Wednesday, December 22, 2010

Have a Blessed and Merry Christmas

Have a Blessed and Merry Christmas!

This Christmas, be present to the reality and meanings of God’s gifts to us. Eat hearty. Party wisely and well. Don't work too hard. Read Charles Dickens' A Christmas Carol and Oscar Hijuelos' Mr. Ives' Christmas. Watch Its' a Wonderful Life, Charlie Brown's Christmas, and While You Were Sleeping. Listen to Christmas in the Trenches by John McCutcheon and watch Joyeux Noel.

Take a child to see Santa. Give generously to the poor. Sing Christmas Carols and drink hot chocolate with Marshmallows. Sled. Get lots of sleep. Students, play with your little brothers and sisters. Be nice to them. They look up to you. Help your parents. Do the dishes and clean the bathroom. Come back refreshed and ready for the second semester.

Walk outside at 2:00 AM on a freezing cold, starlit, 15o degree night, and experience the awesomeness of the universe. Go to Midnight Mass. Read the first chapters of Matthew and Luke.

Most of all, know that Christmas is the time of year when we remember and ponder the birth of our God who loves us so much that he becomes one of us. Vulnerable and wrapped in swaddling clothes, appears the one who saves us. Worship him these days. Know that Jesus is real and wants to be reborn again in your heart. The Lord has a mission for you. These days, listen to that inner voice of your imagination wherein God communicates.

Know that St. Ignatius was right: All is Gift! All of us here in University Ministries at the University of Scranton wish you a Blessed Christmas. Peace and Joy to you and all the world!

Peace and Prayers,

Fr. Rick, S.J

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Sunday, December 12, 2010

Malloy on Faith and Science

Here's a chance to comment on my article on the relationship of faith and science for U.S. Catholic magazine.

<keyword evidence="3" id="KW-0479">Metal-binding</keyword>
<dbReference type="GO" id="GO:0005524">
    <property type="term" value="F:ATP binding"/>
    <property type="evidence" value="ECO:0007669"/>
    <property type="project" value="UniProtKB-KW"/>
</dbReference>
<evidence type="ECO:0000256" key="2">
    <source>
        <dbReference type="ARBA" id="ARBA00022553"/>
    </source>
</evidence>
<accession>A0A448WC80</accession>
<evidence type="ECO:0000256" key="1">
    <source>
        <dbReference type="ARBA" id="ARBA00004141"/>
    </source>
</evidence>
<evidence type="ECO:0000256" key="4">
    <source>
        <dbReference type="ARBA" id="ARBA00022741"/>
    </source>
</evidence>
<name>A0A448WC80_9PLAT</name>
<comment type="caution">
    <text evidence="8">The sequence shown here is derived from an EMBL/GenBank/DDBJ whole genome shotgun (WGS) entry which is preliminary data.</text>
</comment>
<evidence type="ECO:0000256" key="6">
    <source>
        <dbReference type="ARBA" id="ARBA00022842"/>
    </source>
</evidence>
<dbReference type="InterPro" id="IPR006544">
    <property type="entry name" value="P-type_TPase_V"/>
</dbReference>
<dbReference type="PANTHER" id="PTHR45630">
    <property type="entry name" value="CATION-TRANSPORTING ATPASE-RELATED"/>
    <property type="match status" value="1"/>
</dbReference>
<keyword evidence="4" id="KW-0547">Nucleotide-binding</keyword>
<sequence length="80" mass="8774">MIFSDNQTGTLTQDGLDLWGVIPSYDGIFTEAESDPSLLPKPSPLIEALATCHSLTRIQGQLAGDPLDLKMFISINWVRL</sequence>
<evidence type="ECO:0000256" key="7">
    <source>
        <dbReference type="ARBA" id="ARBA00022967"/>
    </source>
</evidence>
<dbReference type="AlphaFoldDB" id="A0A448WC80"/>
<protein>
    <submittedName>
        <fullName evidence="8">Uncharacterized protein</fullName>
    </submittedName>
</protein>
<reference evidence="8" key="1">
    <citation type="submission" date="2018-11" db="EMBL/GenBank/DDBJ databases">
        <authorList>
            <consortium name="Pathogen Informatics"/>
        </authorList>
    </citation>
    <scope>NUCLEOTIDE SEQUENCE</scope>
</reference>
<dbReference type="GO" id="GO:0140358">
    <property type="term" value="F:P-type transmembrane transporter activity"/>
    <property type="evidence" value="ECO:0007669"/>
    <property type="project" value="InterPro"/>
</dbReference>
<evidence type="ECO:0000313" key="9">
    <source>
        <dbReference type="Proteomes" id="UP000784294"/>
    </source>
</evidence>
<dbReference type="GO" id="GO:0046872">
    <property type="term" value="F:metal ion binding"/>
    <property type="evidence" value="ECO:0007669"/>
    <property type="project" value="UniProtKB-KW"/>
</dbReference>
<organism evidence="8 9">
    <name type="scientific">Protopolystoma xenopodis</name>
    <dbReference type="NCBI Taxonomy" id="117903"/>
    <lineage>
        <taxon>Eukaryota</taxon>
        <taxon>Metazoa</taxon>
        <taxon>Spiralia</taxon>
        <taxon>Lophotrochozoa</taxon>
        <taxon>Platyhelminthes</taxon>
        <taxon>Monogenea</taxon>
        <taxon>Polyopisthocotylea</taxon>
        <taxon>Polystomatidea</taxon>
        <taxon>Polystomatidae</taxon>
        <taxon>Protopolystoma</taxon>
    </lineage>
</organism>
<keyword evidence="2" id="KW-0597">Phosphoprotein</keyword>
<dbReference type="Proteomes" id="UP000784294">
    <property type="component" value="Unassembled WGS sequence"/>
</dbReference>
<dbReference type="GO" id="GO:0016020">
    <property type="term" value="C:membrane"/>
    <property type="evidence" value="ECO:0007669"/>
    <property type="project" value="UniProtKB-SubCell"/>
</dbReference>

Put your faith in science
Don't be afraid of the discoveries of dark matter and black holes. Science can shed a light on faith.

[Please take the survey that follows this essay.]

By Richard G. Malloy, S.J., author of A Faith that Frees (Orbis) and Vice President for Mission and Ministry a the University of Scranton in Pennsylvania.

"How can you believe in evolution?" a Christian woman accuses me. I explain that I don't believe in evolution. I accept evolution as a scientific theory in the same way I accept the theory of gravity. In 2006 National Geographic News reported that only 14 percent of Americans thought evolution is "definitely true." A third rejects the idea. Only people in Turkey have a lower rate of acceptance of Darwin's discoveries.

Americans are becoming more and more scientifically illiterate. We often fail to distinguish between different kinds of knowledge-theological, philosophical, humanistic, and scientific. Scientific knowledge, by definition, is always revisable, but that does not mean it is untrue. All scientific knowledge is theoretical. A theory holds until someone comes along disproving the theory and offers a better explanation. Truth for science means "that which has not been disproven." The "law of gravity" is "just a theory" in which we have a whole lot of confidence.


Have a blessed Advent!

Friday, December 03, 2010

Sing a Song of Advent

In the mid 1990s, a young girl at Holy Name School in Camden, NJ, penned the following verse. For me, it's always been a harbinger of Christmas! During these delightful and dark December days, I wish you peace. - Rick

Sing a Song of Christmas

Baby in the hay

Shepherds in hillside

Kings from far away.
Star from heaven beaming

Turning night to day
Son of God redeeming

Loving sin away

Sing a Song of Friday

Crosses on a hill
Nails and thorns and whiplash
All gathered for the kill

Sing a Song of Easter
Tomb flung open wide
Bandages left lying

Angels there beside
Women come to weep for Him
Sent from there in Joy
Followers who trust Him

Death cannot destroy!

Sing a Song of Sunday

Christians in the pews

Gathered to adore Him

To hear the Great Good News

Then go forth to serve Him
Peace and Justice seek
Find him in the poorest
Love him in the meek!

- Charese Browning, 8th Grade, Holy Name School, Camden NJ, 1995